Postponing your outfit can help you save water: here’s how



PROVO, Utah (ABC4) – Utah experienced a record-breaking dry summer, with most, if not all, of the state experiencing extreme or exceptional drought conditions throughout the warmer months. The lack of rainfall and the reservoir’s limited supply meant that many were looking for ways to reduce their water use. With dry conditions still present and the threat of climate change coming faster and more intensely, you may be looking for other ways to reduce your water use.

Every day we use water. It is practically inevitable. We use it to hydrate, clean, refresh, maintain our lawns and gardens. With that, we were all reminded of ways to conserve water, like letting our lawns turn yellow, or even turn brown, and taking shorter showers. Some have even taken it to change how often they flush the toilet.

But it might be worth revisiting the three Rs: reduce, reuse, and recycle. Especially the first according to Ben Abbott, assistant professor of ecosystem ecology in the department of plant and wildlife sciences at Brigham Young University.

Take, for example, the shirt you’re wearing right now. Is it really dirty and needs to be cleaned, or could you wear it a couple more times before washing it? Or the mug you’re drinking from – could you use it another day or two?

Postponing your outfit or reusing your dishes just once could cut your water use in half, says Abbott. Cutting back and doing one less laundry than normal could save up to 30 gallons of water, depending on your washer. When it comes to your dishes, you can also avoid rinsing them in the sink – most dishwashers have the ability to clean your dishes.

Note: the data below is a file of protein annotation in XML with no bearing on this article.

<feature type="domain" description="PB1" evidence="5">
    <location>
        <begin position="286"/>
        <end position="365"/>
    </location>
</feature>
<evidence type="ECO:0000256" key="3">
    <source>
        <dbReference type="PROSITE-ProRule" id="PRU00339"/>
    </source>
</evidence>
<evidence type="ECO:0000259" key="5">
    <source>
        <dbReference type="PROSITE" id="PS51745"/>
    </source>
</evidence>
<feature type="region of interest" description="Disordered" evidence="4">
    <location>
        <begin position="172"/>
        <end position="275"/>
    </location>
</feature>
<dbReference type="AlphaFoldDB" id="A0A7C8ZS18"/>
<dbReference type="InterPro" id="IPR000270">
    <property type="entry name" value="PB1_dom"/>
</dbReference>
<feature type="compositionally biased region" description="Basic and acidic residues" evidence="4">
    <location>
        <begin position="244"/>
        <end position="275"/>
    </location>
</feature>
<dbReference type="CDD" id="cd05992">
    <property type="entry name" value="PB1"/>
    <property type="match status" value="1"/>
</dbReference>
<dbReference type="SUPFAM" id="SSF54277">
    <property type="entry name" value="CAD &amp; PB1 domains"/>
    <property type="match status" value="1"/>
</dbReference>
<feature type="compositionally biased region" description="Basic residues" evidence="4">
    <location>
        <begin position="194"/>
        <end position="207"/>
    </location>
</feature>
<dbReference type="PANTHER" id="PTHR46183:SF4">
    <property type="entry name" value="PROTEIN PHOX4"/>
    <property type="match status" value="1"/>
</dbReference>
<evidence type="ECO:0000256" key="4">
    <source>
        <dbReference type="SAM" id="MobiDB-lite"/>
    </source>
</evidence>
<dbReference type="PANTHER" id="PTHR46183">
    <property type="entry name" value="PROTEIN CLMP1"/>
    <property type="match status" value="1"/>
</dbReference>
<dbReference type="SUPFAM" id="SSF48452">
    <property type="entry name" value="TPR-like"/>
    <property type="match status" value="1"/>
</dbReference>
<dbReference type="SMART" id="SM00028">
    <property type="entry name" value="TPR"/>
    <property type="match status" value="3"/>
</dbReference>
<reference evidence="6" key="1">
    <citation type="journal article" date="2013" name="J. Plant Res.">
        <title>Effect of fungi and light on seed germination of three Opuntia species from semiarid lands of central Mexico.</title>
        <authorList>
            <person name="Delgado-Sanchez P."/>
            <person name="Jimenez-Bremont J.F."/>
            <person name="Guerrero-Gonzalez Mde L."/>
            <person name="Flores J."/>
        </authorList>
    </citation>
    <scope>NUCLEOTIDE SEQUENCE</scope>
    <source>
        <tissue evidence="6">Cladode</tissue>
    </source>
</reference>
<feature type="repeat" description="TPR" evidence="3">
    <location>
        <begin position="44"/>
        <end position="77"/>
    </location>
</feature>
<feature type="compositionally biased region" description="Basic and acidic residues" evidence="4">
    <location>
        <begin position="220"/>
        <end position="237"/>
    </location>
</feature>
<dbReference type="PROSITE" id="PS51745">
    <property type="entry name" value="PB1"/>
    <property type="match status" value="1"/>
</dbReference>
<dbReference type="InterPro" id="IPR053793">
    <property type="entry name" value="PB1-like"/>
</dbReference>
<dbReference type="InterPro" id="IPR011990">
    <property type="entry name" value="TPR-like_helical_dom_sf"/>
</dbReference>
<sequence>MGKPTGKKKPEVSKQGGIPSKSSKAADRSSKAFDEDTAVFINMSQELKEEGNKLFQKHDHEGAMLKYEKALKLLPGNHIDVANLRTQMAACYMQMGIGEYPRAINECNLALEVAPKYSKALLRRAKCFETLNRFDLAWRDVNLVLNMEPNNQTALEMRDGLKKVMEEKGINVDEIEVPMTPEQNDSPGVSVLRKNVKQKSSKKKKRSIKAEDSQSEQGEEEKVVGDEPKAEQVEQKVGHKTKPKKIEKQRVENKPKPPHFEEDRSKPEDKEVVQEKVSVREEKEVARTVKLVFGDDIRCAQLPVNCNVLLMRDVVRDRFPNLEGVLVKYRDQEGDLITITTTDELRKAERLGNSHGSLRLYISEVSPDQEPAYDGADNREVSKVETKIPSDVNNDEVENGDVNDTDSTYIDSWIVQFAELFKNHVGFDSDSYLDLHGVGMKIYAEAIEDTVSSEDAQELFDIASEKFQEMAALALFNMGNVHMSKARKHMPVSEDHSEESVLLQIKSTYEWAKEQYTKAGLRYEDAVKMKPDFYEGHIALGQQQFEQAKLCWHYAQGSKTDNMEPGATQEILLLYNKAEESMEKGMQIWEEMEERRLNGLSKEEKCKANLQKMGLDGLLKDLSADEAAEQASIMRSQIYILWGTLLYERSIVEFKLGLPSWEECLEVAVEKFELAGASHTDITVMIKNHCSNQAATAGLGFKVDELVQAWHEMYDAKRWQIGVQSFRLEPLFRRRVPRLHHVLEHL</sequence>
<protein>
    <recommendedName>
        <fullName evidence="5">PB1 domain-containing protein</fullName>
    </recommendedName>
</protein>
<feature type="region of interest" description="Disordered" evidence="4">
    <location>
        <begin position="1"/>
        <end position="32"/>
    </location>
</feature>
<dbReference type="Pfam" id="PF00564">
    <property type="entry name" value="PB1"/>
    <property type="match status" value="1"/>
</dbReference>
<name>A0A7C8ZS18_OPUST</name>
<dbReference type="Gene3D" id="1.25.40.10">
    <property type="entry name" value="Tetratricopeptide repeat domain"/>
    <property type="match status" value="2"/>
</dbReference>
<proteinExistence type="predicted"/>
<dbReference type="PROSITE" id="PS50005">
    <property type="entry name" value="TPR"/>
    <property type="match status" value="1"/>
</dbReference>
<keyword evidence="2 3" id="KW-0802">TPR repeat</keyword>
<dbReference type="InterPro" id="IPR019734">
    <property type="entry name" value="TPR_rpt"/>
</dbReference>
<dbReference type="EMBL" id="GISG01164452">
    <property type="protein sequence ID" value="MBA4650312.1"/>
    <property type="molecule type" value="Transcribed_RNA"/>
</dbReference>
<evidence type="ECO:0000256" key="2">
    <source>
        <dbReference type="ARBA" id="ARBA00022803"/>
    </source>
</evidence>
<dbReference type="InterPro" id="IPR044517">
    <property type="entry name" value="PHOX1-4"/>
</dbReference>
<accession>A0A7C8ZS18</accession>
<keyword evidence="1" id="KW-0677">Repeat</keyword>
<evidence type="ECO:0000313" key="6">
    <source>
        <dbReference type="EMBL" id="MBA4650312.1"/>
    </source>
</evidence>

And when you run your dishwasher or a load of laundry through the washing machine, Abbott says your machine may already be saving you water. Many dishwashers and washing machines are energy efficient, save water and lower your electricity bill. Are you unsure of the efficiency of your machines? Most come with ratings based on their water consumption.

In addition to saving water, reducing washes can help preserve your items. As Abbott explains, washing your clothes frequently can wear them out. Fewer washes – and smarter washing, like using the cold water cycle – can help your clothes last longer. Much of the reason we wash our clothes so frequently is cultural, Abbott notes, adding that in most cases your clothes will smell “absolutely fine” and you will be able to wear your outfit again.

Reducing the operation of your dishwasher and washing machines are just a few of the ways you can save water in your home. Abbott says your water softener may also be to blame. In a day, your water softener can use 40 to 50 gallons of water. He recommends recalling the frequency of your water softener. For his family, Abbott says they did the same and are “totally happy without it.”

Outside your home, of course, Abbott says watering your lawn is one of the biggest wastes of water. Utah Governor Spencer Cox shared the same sentiment earlier this summer. According to Abbott, about 15% of Utah’s water is used outside the home – the remaining 85% is for state agriculture. Letting your lawn turn yellow, or even turn brown, can help conserve water.

For more tips on how to save water, click here.


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